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More and more I've noticed I care less and less. Maybe that's part of getting old and then older and older still. Maybe it's because too many people I've loved have died.

I ought to be worried about being out of work, but screw it.

And my lack of insurance should be a worry in my mid 60s, but you know what? Screw that, too.

Then there's my steady state of lethargy. Days and days pass, without stepping out of my room except to pee or make a sandwich. They're pretty good days, though. Getting out of bed is overrated.

On Wednesday, my temp agency phoned for the first time in weeks, and left a message that they had an assignment for me, starting Friday… which is today. I never called them back, though. Screw your assignments. Screw everything. 

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Reading the above, you might think the author was depressed, but writing it I can vouch for the guy — he's the opposite. I'm in inexplicably good spirits, as dementedly delighted as a widower and a recluse can be. For all the nothingness and weeks without pants,  it's a far, far better thing that I do, than I have ever done, or than anyone normal could imagine.

I would always rather be in my recliner. Who wouldn't? There's only room for one of me tilted back, and the cat when she's in the mood, but being alone is my seriously happiest condition. The only thing better than alone is alone with a gallon of pineapple sherbet, and in the freezer there's four.

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This beat-up and sagging recliner, though, belongs in a room downtown, or on Aurora Ave, or someplace, anyplace interesting, instead of the upstairs corner bedroom in this rickety house, in this bleakly average almost-suburban neighborhood.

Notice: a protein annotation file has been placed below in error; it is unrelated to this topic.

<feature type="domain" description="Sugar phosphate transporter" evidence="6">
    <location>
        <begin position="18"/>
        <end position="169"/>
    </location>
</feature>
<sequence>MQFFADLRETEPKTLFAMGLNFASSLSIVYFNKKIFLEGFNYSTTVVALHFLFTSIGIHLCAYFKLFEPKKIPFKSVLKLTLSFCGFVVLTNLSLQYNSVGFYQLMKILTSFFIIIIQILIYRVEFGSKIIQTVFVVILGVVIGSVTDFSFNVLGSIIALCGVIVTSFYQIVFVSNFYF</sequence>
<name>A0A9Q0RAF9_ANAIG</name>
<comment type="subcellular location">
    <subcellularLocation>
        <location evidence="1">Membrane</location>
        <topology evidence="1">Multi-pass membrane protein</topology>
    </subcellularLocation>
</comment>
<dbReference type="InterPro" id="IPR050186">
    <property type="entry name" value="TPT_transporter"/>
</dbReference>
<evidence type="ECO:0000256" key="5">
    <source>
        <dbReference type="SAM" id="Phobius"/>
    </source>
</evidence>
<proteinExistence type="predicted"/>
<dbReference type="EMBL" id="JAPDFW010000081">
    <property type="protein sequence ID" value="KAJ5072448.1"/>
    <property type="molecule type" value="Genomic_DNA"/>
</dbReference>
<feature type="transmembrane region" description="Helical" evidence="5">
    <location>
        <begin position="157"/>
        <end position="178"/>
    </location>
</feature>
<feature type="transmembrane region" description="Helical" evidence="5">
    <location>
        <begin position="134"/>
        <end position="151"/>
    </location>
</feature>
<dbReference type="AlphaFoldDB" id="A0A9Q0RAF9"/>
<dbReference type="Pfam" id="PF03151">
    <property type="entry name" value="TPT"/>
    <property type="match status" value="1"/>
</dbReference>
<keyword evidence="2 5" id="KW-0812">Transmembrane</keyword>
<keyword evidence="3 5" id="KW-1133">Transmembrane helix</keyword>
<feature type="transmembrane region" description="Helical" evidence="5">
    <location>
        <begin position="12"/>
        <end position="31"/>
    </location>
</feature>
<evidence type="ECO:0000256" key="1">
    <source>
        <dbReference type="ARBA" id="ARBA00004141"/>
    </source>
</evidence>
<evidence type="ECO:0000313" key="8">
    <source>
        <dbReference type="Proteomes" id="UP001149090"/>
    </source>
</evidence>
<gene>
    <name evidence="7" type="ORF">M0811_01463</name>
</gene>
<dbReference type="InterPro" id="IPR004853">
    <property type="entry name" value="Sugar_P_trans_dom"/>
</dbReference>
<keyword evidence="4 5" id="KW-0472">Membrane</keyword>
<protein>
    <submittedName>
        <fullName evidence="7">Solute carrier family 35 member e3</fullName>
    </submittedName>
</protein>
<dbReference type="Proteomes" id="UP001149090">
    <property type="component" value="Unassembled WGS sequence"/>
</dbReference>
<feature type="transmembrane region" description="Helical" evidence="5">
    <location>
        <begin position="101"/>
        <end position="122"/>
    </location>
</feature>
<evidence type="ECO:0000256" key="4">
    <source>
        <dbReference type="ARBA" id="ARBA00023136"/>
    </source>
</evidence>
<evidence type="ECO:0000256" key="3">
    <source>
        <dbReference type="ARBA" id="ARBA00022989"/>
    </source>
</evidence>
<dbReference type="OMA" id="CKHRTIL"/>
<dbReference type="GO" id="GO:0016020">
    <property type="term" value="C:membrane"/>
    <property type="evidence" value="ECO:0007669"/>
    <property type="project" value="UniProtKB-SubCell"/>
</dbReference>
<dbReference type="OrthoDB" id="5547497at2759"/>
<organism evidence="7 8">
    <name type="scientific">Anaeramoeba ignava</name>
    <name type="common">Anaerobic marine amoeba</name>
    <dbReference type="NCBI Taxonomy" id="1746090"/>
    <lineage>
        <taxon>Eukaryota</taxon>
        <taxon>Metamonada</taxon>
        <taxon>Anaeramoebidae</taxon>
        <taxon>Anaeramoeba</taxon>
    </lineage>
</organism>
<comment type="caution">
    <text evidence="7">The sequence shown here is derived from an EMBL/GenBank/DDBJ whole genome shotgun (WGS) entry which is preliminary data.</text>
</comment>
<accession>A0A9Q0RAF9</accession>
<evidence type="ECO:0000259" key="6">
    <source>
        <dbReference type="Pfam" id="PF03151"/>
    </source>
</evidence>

In a year and a half here, every person I've seen on the sidewalk or talked with at the bus stop has been white, or Mexican and black but philosophically white. (Is that a rude thing to say?)

Oh, how I wish someone on this street would throw a raucous party making noise far too late, or have a screaming argument too loud, or repeatedly rev an engine and then spit gravel roaring into traffic. They refuse all annoyances, though. All they offer is, "Good morning," and smiles and such. It's awful.

Me and my recliner and cat, we all belong somewhere noisier, angrier. Can't look for another place, though, while I'm out of work — employment is required by landlords everywhere. And anyway, moving takes so much effort, and I'm not so good on 'effort' these days.

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So screw it. Where I'm at is OK. This house has power and hot water, the internet usually works, the roof doesn't leak, the rent isn't a crime. Take a short walk to a library branch, or a long bus ride everywhere else.

I actually like two out of my three flatmates. Absolutely hate the third one, of course, and yearn for his slow, painful death being eaten by the rats, but at least after every annoying interaction he's good for a laugh.

So I guess this is home now.

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In the laundry room one yesterday, a kitten from nowhere was yowling, scared and skittish. I gave her some of my cat's food, and 'L' has a cat so he chipped in, too. We left the door open to the outside, because we figured she has a home, a mother, so we wanted her free to go. The door is off the hinges, anyway.

Where the kitten went when she went, was downstairs in our same house, where four more people live. The Downstairs Four are all strangers to me, but one of them sells 'L' an endless supply of whatever drugs he's endlessly on, and 'L' has kept me current with kitten news.

One of the Downstairs Four made a cardboard sign, "Lost kitten found, inquire downstairs," and hammered it to the fence at the street. 'L' posted a listing on Craigslist.

There were no calls, though, and no knocks. Nobody claimed the kitten, and after a week the sign got unhammered, the Craigslist de-listed.

Now, five cats live here — mine (best cat in the world), and 'L's, two downstairs cats, and the fifth cat.

We of the Upstairs still see the kitten sometimes, in the laundry room or on the porch. It's been months and she's twice as big as she was, almost a cat. Still skittish, though. Hasn't let me come close enough to pick her up since that first morning I saw her, and fed her.

On a sunny afternoon a few days ago, one of the Downstairs Four was smoking dope in a folding chair outside, with that cat on his lap, so no worries. Any cat in any lap is a happy cat.

We all call her Fifth Cat, and this is home for her, too.

9/29/2023   

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